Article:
Community development planning

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Community development planning consists of a public participatory and usually interactive form of town or neighborhood planning and design in which diverse community members (often termed “stakeholders”) contribute toward formulation of the goals, objectives, planning, fund/resource identification and direction, planned project implementations and reevaluation of documented local planning policy. It is a logical “bottom-up” evolution of (formerly “top-down”) regional, city and urban planning in an era of plateaued or diminishing public resources, increasing local burdens and responsibilities and public activism. It often promotes public/private partnership as a means to harness physical development activities in support of community-defined goals.[1] At a minimum, it seeks community consensus for proposed allocations of scarce resources among competing demands. In more vigorous application, community members access a full gamut of planning tools, shaping and being shaped by shared understanding of a complex community information base, directly informing and guiding local plan content, influencing resulting development budgets, projects and thus future infrastructure and land uses, as well as helping coordinate the work of overlapping jurisdictions, levels of government, internal and adjacent communities and various providers, such as business associations, utilities and schools.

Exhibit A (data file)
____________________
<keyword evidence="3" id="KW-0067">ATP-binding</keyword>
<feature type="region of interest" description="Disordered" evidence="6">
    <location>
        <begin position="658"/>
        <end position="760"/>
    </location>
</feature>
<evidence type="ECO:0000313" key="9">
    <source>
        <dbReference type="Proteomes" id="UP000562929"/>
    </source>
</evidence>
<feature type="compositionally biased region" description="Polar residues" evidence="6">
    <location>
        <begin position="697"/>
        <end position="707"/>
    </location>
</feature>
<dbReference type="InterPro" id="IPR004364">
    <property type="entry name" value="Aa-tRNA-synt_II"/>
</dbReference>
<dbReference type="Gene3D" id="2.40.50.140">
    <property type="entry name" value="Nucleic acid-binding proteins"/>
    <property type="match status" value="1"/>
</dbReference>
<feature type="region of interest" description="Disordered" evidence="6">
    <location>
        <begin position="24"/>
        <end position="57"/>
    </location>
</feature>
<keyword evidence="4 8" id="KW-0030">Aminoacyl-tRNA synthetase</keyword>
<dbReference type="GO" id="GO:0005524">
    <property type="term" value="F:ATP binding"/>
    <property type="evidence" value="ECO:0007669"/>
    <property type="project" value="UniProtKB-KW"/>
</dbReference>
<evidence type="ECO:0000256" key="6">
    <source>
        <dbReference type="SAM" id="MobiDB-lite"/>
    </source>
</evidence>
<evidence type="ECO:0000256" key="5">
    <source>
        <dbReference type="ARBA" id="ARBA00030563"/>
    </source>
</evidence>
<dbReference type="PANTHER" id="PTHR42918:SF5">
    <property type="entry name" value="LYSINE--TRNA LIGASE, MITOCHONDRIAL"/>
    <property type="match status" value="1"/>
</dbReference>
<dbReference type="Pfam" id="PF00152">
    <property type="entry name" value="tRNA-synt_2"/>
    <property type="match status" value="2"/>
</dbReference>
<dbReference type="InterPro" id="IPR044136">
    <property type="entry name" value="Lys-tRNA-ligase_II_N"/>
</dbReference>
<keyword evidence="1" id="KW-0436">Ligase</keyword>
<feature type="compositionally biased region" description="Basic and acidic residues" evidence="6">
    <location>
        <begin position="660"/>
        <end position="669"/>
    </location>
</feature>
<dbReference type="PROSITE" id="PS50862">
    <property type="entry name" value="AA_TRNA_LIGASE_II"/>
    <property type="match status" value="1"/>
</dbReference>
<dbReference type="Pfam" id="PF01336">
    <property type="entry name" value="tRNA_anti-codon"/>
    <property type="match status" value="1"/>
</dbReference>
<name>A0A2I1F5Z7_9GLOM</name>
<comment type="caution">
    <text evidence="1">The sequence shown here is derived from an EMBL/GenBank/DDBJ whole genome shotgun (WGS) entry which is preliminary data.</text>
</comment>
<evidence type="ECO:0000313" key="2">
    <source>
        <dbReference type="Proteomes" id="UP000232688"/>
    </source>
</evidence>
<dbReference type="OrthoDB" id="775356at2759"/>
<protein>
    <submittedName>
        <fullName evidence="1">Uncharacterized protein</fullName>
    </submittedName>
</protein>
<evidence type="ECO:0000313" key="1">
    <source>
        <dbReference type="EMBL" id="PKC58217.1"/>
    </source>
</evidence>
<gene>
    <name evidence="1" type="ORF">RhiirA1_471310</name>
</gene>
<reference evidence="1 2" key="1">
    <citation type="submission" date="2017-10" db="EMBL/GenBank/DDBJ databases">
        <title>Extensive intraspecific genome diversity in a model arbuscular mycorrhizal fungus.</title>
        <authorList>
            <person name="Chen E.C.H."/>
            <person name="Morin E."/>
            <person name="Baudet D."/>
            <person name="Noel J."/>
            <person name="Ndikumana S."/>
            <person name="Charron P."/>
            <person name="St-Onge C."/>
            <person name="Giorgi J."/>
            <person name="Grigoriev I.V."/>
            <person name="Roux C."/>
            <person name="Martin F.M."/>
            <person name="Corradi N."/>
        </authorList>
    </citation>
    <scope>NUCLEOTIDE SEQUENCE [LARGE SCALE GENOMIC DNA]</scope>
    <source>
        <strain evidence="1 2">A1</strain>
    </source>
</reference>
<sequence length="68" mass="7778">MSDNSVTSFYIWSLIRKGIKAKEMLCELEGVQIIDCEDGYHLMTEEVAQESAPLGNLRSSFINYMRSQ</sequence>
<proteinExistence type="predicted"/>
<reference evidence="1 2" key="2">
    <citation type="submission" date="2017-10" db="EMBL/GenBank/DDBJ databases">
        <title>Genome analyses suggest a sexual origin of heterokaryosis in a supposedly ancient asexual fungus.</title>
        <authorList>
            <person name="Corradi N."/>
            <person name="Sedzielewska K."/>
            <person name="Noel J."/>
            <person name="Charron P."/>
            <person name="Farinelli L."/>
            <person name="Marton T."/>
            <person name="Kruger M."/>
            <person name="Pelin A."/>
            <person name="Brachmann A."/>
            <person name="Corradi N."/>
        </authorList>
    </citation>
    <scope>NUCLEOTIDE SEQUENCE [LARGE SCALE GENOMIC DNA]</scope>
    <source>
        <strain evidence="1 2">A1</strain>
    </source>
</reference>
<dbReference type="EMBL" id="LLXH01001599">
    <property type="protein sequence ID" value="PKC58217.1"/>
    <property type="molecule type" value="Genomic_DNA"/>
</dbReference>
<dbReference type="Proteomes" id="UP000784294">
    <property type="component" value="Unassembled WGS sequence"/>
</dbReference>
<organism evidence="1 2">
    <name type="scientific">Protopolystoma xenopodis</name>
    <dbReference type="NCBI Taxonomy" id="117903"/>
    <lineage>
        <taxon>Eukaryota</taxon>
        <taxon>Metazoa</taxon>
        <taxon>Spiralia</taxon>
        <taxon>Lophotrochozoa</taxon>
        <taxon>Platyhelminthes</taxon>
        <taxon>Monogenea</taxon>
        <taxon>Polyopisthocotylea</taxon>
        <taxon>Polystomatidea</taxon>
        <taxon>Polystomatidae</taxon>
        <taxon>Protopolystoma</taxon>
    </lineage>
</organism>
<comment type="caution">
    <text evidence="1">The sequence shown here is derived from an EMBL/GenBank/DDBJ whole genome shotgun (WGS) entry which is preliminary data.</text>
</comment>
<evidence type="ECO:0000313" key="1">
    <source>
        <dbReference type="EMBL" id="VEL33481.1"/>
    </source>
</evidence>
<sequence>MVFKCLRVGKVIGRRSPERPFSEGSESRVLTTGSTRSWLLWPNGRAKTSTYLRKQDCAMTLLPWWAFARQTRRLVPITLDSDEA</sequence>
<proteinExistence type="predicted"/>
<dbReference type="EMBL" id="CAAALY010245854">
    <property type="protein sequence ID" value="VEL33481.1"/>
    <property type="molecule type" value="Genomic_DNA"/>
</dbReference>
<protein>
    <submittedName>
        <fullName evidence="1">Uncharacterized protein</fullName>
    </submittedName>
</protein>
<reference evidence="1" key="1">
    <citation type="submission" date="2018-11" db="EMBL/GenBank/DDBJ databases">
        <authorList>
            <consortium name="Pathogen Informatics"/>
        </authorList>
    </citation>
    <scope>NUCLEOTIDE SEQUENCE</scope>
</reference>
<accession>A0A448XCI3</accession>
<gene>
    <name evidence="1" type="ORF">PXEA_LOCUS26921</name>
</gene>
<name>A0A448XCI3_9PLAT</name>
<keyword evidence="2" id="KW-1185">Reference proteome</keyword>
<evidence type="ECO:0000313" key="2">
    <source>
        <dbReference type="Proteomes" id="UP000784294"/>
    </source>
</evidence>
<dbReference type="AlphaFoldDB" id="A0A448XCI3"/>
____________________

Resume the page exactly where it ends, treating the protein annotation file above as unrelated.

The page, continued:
References[edit]

  1. ^ The Practice of Local Government Planning, 2nd Edition (the "Green Book"). 1979. International City Management Association. Washington, DC. Pages 62 and 553-599.